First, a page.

I WOULD LIKE TO GIVE A TALK this morning about the basics of zazen practice. To clarify, if possible, the basics of the actual practice of zazen, so that when you sit down to practice, you don’t have to deal with any doubt or question about what you should be doing. Even though it is actually impossible to explain, I’d like to try anyway.
The difficulty people have in zazen practice is that they are coming into it with an “I am” self residing in the thinking activity. When that self tries to practice zazen, it thinks it has something to do with manipulating the thinking activity, by thinking that peace comes through suppression of thought. But the practice of zazen is not performed by the thinking activity, so the self that you take yourself to be has nothing to do; there is nothing that needs to be done to or with the mind to practice zazen. The mind just is as it is. But we get caught in judging it, or using it, or daydreaming. We don’t have any other tool besides the thinking activity if “I” is immersed in the thinking activity. This is the situation.
Please understand that if you are using the mind to practice zazen, you will never get far. Instead what we are trying to do is to get out of the way to allow the awareness to caress the breathing activity; we are allowing the experience of our body breathing. We cannot produce that experience as a self in the thinking activity, because thinking cannot be aware of breathing.
Thinking does not have to disturb if you just allow it to be, and refrain from judging it or interacting with it. Another way of explaining “allowing” is relaxing. Instead of trying to work with the mind, take the body and make sure the shoulders are soft, make sure the neck is upright but soft, and the arms are soft, and the chest and belly are soft. In the softening of the body is the invitation to experience it; so that when your body is proper and the breathing is taking place as an activity, and you are relaxed, then the awareness of the breathing is more accessible. You are leaning into the physical feeling of the breathing activity. Thinking is going to disrupt that contact, but reacting to thinking is a mistake. You have to be prepared to allow the thinking to be as neurotic and distracting as it needs to be. There is no problem with the thinking activity except in wanting it to be other than the way it is. If you do not want thinking to be other than the way it is, thinking will not bother you. Just be there, and after a short period of practice like that, you will be able to smile at the thinking activity.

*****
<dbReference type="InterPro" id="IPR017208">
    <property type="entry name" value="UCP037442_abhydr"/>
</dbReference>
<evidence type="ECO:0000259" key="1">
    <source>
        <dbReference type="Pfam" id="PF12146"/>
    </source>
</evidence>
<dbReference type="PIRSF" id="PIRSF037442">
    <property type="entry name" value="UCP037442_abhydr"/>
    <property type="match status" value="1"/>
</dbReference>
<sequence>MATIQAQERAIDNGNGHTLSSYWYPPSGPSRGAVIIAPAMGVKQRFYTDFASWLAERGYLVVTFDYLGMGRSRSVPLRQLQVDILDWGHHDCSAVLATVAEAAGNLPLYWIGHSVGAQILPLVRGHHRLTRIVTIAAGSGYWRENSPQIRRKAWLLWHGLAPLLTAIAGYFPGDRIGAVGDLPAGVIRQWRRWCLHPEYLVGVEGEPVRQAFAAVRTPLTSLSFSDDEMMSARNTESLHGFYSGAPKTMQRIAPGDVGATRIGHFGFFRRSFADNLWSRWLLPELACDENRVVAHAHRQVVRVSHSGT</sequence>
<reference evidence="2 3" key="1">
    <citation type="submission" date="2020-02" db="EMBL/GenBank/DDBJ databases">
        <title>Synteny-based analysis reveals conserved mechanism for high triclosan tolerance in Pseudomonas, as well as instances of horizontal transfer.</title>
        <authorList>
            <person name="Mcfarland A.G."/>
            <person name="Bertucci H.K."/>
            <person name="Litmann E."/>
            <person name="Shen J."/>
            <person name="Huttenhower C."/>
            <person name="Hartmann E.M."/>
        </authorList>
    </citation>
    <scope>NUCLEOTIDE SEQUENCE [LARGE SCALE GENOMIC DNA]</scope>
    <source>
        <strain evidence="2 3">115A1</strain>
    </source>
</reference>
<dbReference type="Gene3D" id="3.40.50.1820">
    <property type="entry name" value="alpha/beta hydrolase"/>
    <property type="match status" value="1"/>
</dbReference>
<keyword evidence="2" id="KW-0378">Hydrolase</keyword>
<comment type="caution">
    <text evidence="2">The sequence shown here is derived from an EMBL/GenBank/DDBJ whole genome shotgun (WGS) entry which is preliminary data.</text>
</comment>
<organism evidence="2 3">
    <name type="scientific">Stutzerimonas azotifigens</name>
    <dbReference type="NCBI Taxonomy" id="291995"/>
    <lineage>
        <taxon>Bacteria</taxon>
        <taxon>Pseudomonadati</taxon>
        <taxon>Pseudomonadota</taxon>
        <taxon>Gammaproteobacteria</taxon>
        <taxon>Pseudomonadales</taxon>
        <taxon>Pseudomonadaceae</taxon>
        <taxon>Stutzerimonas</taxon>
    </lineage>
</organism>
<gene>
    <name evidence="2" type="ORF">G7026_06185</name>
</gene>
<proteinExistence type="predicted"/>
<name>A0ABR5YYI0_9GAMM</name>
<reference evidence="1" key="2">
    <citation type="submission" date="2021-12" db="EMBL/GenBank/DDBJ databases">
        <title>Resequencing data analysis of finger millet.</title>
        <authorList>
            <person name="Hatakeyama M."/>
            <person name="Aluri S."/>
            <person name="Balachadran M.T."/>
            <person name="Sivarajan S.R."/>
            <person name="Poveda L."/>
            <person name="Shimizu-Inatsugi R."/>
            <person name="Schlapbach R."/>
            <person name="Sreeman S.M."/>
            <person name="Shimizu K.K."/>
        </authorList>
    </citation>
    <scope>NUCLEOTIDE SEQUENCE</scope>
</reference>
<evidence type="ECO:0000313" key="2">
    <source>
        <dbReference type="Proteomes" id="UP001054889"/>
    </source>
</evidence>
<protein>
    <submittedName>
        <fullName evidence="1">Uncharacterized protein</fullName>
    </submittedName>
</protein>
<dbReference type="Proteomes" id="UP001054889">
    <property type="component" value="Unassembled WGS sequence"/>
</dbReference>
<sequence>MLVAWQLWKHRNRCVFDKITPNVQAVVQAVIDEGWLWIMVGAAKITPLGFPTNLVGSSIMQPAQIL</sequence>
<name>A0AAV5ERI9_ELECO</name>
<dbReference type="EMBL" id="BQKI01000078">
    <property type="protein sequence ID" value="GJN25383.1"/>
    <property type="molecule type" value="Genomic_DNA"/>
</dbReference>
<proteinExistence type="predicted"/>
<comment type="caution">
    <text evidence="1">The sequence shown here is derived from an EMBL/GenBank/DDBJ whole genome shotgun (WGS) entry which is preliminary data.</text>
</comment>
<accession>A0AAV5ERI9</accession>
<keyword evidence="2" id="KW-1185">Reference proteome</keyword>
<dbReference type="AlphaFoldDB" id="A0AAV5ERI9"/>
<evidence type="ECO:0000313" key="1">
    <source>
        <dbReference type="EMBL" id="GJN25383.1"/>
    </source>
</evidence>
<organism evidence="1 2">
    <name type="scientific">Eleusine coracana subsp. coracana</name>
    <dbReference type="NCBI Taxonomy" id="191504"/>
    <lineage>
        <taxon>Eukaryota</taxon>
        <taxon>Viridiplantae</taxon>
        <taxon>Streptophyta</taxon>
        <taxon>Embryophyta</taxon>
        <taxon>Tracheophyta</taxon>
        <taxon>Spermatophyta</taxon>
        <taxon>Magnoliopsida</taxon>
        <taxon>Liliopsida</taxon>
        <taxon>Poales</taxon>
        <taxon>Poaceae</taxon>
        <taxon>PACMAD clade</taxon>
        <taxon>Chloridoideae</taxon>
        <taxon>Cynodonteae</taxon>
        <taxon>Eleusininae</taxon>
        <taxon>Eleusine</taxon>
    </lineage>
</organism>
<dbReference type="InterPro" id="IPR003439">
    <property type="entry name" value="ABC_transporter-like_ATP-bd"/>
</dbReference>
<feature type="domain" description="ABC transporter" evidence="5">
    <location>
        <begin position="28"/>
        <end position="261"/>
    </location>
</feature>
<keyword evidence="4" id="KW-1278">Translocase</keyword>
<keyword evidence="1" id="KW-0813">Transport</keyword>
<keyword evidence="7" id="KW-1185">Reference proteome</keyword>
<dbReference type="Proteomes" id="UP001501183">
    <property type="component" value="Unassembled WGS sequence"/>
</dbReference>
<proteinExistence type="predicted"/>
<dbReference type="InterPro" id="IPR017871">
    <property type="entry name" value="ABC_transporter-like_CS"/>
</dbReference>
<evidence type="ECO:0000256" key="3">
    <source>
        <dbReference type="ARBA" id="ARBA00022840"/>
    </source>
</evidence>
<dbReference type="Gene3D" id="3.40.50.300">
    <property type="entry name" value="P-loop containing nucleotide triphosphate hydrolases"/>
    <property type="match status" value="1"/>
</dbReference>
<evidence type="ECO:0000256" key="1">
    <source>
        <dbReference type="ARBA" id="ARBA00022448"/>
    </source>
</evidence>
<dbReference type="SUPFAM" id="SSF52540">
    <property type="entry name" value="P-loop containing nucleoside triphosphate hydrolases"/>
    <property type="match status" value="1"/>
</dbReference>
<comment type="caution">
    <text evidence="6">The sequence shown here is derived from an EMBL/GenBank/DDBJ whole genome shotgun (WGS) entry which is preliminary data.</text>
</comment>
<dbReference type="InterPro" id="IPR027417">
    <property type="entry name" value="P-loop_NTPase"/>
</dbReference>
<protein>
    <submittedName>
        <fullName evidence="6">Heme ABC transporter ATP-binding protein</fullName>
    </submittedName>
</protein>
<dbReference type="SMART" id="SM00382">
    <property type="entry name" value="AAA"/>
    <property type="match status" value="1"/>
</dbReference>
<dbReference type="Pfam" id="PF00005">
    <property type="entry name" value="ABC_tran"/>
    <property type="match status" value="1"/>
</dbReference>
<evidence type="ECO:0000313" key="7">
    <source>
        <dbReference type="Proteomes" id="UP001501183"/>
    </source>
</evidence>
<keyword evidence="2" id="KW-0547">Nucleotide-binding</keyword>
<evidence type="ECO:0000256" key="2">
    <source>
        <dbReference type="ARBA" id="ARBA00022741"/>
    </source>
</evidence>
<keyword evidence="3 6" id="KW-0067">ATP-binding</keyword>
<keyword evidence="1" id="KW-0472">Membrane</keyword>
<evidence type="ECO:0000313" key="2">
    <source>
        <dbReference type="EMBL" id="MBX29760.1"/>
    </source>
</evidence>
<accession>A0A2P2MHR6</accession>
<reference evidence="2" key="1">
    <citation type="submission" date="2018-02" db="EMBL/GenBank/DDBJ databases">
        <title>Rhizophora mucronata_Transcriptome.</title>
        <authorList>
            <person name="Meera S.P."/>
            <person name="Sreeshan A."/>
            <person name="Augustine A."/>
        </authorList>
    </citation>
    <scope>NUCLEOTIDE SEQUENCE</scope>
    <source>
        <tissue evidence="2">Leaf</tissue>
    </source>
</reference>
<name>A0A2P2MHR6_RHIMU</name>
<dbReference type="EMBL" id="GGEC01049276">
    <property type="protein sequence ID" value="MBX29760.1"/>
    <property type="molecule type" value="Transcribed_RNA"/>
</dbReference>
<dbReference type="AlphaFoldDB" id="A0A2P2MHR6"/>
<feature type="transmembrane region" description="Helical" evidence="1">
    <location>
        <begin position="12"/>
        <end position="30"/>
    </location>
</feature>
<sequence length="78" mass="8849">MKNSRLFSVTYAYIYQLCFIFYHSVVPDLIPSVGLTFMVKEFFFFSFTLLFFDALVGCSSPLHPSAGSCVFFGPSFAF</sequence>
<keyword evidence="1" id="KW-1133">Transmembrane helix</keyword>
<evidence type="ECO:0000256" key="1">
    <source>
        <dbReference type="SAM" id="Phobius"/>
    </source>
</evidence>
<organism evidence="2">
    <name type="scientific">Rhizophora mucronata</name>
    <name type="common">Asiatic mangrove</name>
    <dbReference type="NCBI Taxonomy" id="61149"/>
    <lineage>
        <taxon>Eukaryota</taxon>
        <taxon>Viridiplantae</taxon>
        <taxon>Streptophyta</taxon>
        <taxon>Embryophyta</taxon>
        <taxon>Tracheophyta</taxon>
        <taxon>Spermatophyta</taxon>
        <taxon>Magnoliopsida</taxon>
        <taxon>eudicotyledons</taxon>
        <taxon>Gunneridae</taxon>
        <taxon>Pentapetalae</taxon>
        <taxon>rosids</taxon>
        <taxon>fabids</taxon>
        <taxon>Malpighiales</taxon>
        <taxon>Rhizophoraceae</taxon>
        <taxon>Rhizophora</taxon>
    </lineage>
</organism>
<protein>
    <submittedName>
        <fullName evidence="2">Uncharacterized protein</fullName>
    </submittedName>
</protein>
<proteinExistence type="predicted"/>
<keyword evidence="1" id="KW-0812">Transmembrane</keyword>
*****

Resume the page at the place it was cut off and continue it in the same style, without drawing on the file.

The practice is to lean into the breathing activity. When Buddha described it, he said, “Breathing in, there is the full penetrating awareness of breathing in, and when breathing out, there is the full penetrating awareness of breathing out.” Please understand that you cannot do that; you can only allow that by relaxing.
If you persevere in this way, the inner environment takes on a very different flavor from when you were struggling with the thinking activity. Suddenly, all peace breaks loose! You can start to see the path, and the path is that when you allow the awareness and the breathing to caress each other, to be intimate with each other, you will feel happy and clear and at ease. You will be engaging the proper way to extract the self from the thinking activity, which is Zen practice. Your will is not capable of suppressing thinking. So if your defense against negative thinking states is to run from them or suppress them, you will never be safe because they will overpower you.
I was talking to a friend yesterday who is in a lot of physical pain. And not only was he in a lot of physical pain, but he thought he could suppress it with his will. When he failed in that effort, he felt even worse. Things are just as they are, and the only thing out of place is your will. Practice is to give up the fight with the thinking activity, to give up the fight with things as they are, and come back home to your deeper state. It cannot be described, but you can hint at it by saying, “When breathing in, I am relaxed and aware of breathing in, when breathing out, I am relaxed and aware of breathing out.” And when thinking disrupts, “I have nothing to say about that, that is your business. You are on your own.”
Practice in that kind of way, and you will find sitting down to be a very welcoming state—there is no fight with the thinking activity. Your tendency toward aggression has been released. It is just, “OK, you are free now to go roam. I am sitting at home, relaxed and experiencing myself being relaxed.”
—from A Temporary Affair, a collection of talks by Yoshin David Radin